Busy and running to the studio as I have a large scale commission, a sampler for a show, and a large scale installation to work on. All of a sudden my needles need to start threading very quickly.

lace in large scale...

To see structures of hand cut lace towering above you sounds like a perfect vision to me. Artist Piper Shepard meticulously hand cuts traditional lace patterns out of fabric, something that is more suited for small works but Piper takes this on to a super sized scale. Creating installations that reference physical structures but built from a fragile pattern.

Piper Shepard’s hand-cut panels are fabricated of materials such as graphite, aluminum, muslin and gesso, although they often refer to historic fabrics, re-scaled and re-designed... creating textile structures that suggest walls or passages. from here.

She says, of her work, “A surface is a ledger, a calendar, evocative evidence of time and process…Like a map, it is an abstract way of tracking and comprehending.

Piper's work emphasizes how what is not there is just important as what is left- using the role of negative space to the max. I have always been drawn to work that is essentially a remnant and in many ways this is what Pipers work is the remnant of the labor intensive practice of cutting...resulting into an inspiring world to walk amongst.

This inspires me to look into non traditional ways I can reference lace in my own work. I love lace and often want to create it- but as of right now do not have the patience or time to learn and hone the craft. hmmm. Get's the brain a churnin'

Monday, March 23, 2009

sandy threads & colorful fields

Today, I am taking my needle and thread to the beach. It is sunny and I have been craving to go so today is the day. I actually have a ton of simple stitching that I need to do and can get done in the sun. So I am bundling up, taking my beach quilt to sit on, a big pile of thread and breathing in deeply.
I have a feeling that this will be a very special day.

And just in case you have not seen these amazing images here ya go.
This looks like the work of a very talented artist that I would feature here. But the artist is really mother nature with her faithful assistant the farmer.
More images here.

sassy samplers...

I found a card of Margaret Cusack's at a recent lecture and was inclined, by its cross stitch design, to pick it up. Margaret is a "commercial" embroiderer for the lack of a better word. She is commissioned by companies and businesses to create unique cross stitches and embroideries to use as advertisements and within promotional material.
I find this quite fascinating- and seeing some pretty big name brands re-created through the labor intensive and usually love filled process of embroidery is both fascinating and unsettling.

Margaret also creates a line of samplers that are very much out of and commenting on contemporary society.

She also creates some other interesting and humorous work from contemporary culture, such as the Bill Gates Voo Doo doll:

I am creating a Contemporary Sampler myself for an exhibit called "Historic Interpretations" sponsored by the Peabody Essex Museum .Each artist selected an archive from the historical collection and is creating a piece in response to it. I have always wanted to do a piece inspired from Samplers and am very excited about this piece and was very interested in seeing Margaret's interpretations.
See more of her work here.

Friday, March 20, 2009

hanging on a string...

This month in the issue of American Craft Magazine is a feature on Maggie Casey's work and though there was only one image of her work I knew I needed to do a bit of research on her.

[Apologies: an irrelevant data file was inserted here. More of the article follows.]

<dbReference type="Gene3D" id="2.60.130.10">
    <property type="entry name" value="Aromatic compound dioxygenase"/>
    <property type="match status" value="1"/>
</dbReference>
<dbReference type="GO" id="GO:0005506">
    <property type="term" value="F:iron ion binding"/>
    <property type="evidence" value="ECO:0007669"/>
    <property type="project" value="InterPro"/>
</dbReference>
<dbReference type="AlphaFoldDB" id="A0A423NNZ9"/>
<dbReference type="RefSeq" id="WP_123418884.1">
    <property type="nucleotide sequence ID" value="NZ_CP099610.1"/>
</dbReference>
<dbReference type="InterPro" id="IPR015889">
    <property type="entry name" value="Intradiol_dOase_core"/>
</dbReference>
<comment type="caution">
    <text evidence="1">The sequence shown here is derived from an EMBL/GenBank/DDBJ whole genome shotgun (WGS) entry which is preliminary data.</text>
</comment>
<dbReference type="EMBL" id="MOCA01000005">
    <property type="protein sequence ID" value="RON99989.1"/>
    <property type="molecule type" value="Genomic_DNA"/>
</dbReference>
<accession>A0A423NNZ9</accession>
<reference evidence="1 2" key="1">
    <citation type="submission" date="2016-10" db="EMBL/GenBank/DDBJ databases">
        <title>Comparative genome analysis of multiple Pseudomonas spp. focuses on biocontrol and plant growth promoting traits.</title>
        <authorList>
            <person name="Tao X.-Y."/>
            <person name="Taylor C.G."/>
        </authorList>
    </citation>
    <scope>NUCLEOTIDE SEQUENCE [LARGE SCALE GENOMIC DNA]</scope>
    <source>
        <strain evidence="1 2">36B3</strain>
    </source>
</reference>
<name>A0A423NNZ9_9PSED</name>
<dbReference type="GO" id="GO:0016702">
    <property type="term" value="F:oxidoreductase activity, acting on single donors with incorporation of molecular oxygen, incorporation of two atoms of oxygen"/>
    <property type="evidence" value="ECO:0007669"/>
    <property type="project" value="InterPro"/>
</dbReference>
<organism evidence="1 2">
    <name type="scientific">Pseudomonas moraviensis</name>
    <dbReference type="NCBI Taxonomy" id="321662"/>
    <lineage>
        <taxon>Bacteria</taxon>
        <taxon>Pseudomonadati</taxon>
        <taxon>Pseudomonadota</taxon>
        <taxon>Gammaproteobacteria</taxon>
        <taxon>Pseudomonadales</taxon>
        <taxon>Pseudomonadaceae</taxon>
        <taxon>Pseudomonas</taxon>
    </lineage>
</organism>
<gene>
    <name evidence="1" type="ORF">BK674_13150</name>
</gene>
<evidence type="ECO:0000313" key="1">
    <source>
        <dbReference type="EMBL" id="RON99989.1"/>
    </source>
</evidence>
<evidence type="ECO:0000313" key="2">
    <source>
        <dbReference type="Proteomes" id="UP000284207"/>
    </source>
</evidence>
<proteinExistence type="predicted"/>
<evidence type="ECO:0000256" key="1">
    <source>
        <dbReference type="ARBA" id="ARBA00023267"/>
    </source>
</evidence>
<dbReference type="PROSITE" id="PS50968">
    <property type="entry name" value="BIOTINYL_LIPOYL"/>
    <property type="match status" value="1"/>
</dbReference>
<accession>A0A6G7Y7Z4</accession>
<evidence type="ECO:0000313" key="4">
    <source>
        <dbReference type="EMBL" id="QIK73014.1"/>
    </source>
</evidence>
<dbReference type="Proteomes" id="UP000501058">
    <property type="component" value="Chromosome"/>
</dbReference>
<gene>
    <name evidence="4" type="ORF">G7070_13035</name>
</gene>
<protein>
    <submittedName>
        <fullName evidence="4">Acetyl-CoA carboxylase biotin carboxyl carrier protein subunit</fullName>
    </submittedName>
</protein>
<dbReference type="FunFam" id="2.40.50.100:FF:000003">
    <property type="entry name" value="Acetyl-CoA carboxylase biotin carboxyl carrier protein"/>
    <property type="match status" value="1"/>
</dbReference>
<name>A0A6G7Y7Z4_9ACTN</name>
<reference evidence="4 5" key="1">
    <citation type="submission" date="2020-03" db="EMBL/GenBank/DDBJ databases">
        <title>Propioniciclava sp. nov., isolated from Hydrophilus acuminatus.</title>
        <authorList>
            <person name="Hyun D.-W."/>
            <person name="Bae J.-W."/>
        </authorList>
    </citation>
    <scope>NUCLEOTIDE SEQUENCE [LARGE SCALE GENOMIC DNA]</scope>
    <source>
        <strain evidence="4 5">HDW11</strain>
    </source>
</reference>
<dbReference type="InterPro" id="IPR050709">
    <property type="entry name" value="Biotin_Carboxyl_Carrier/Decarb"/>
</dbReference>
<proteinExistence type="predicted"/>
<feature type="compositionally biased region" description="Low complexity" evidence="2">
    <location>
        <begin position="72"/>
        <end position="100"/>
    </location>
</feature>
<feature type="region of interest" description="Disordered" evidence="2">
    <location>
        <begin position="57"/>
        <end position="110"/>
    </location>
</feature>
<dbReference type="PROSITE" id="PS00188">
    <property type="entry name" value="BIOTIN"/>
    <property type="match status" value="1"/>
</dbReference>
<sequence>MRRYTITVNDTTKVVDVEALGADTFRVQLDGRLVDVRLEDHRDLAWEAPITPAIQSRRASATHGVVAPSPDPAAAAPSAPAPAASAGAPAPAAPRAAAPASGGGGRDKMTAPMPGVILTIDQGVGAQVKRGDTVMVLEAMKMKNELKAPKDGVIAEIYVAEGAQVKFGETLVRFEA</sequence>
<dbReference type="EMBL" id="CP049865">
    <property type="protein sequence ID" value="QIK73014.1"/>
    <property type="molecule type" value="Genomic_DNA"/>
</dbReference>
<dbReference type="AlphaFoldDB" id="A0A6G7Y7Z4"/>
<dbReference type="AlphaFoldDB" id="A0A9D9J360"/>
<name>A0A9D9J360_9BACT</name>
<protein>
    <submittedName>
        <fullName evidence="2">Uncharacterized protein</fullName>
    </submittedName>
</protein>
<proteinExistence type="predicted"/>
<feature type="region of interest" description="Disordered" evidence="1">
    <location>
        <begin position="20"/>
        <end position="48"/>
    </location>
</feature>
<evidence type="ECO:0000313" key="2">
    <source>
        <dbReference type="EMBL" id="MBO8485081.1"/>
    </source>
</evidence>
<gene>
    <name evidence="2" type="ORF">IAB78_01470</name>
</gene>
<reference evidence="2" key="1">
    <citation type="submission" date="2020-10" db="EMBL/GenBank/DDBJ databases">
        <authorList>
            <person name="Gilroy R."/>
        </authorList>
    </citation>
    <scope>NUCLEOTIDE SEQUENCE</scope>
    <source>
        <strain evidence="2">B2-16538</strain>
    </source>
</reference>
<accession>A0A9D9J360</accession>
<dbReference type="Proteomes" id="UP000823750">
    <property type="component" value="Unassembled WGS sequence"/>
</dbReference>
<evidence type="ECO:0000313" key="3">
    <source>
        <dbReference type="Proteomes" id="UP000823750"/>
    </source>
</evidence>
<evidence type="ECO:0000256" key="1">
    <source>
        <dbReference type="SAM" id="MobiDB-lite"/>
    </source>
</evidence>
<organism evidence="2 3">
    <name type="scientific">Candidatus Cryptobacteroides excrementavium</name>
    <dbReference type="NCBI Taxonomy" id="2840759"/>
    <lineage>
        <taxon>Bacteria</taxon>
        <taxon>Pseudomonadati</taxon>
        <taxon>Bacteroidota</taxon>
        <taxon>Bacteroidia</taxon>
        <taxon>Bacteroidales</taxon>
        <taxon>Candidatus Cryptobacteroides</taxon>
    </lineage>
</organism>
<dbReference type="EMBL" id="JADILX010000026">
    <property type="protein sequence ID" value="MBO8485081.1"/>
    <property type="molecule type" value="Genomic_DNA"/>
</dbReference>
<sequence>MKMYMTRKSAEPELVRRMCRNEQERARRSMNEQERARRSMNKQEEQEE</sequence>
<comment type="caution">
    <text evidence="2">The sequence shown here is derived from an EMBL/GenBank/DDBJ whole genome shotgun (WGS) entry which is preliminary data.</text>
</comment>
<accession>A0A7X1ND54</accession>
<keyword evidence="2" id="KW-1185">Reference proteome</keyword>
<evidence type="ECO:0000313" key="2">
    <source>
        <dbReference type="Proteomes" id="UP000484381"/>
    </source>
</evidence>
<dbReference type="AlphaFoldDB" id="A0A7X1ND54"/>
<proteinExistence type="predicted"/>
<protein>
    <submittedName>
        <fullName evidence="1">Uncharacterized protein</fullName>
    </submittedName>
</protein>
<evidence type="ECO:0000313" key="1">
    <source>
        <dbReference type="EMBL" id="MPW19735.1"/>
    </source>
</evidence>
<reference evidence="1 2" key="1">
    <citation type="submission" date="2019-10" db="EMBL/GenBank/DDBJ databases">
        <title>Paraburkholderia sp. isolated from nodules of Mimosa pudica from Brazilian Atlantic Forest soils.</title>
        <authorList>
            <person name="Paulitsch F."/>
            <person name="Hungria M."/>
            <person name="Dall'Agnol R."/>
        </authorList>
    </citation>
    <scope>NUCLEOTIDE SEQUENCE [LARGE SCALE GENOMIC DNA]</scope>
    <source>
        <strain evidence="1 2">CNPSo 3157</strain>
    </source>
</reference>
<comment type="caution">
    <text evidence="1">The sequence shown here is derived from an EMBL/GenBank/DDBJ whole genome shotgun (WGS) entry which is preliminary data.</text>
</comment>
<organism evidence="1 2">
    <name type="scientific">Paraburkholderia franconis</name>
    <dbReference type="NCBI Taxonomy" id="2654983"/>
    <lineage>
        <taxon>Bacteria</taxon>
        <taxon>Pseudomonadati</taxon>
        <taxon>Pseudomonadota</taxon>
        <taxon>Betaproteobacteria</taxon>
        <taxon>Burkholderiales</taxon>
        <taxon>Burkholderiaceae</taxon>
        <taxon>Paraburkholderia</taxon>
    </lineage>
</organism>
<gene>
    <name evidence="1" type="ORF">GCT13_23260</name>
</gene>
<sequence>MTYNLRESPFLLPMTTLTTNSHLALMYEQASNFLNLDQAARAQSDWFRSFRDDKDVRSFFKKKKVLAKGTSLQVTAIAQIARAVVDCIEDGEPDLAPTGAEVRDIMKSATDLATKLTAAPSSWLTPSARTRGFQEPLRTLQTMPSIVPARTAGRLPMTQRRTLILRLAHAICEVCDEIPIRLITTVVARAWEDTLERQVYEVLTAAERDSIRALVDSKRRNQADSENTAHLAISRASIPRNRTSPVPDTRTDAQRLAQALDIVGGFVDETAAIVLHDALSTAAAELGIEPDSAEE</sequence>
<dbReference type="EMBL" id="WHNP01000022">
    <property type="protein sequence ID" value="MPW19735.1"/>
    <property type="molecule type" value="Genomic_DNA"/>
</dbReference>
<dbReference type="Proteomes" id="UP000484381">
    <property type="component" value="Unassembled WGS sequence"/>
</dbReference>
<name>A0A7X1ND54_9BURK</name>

Using string as her primary medium Maggie creates installations of everyday objects, many of which are structural spaces, and as a result creates stairs that we cannot walk up, skylights that emit no light, and rail tracks that can support no train....

Maggie's work shows a love for her material and the inherent characteristics of it and a clear knowledge of how to manipulate it. Unfortunately, her website does not go into much detail and no artist statement can be found and the article gave little insight. So - I am curious as to what brought her to string and why she chooses the subjects she does?

And even more curious in the knowing that many of her sculptures lay dormant on the floor and once activated by a door or other outside force spring into action and create the images we see. A fascinating idea and a difficult construction challenge.

I want to hear her talk a bit about her processes and inspirations...But you know me I always do.

snow or sunshine?

Equivalent, 1926, Alfred Stieglitz

hilariously, after all the lovely sunshine and days with our coats off...I look out my window this morning and see a flake of white. What is that I think? And then I see more, one after the other slowly falling down. Snow. Oh Mother nature you fickle lady you.

As I watch the flakes they are lazy and lingering as they fall...knowing that they will melt as soon as they hit the ground. Reluctantly fulfilling their destiny of an almost spring snow.

I think today I prefer theses little sweet white flakes over the warm sunshine- humbling me to simply being me.

Thursday, March 19, 2009

painting thread-

So when we strolled through Chelsea yesterday I left out artist Michael Raedecker, with the intention of a solo post on him today. 'Cause darn it he deserves it.
I vaguely remember seeing his work 2 years ago at his last show at Andrea Rosen Gallery and I vaguely remember liking the work. But at that time I ad not yet truly identified as a fiber artist. I had just began to use embroidery as a medium and had not gotten anywhere near as inspired or as devoted to my needle and thread.

But now- I loved the work. Michael combines painting and stitching to create truly gorgeous and quite landscapes and still lives. Often the works are painted with very thin washes so that the drawing beneath is still visible. Resulting in a beautiful textural quality.

Unfortunately, the work does not even begin to translate in photographs on the web. The scale and many subtle layers are essential to the works experience- and these are simply invisible in all the photos that I could find. So if you are able to stop by and see the show I highly recommend it- if not definitely keep your eyes and ears open in case he ever has work near you.

BTW, do you see the larger painting of a clothes line on the right? It was so gorgeous - but then again I love the image of a clothesline in general. I am actually thinking of proposing a temporary public piece base on clothes lines....I have to think about it some more.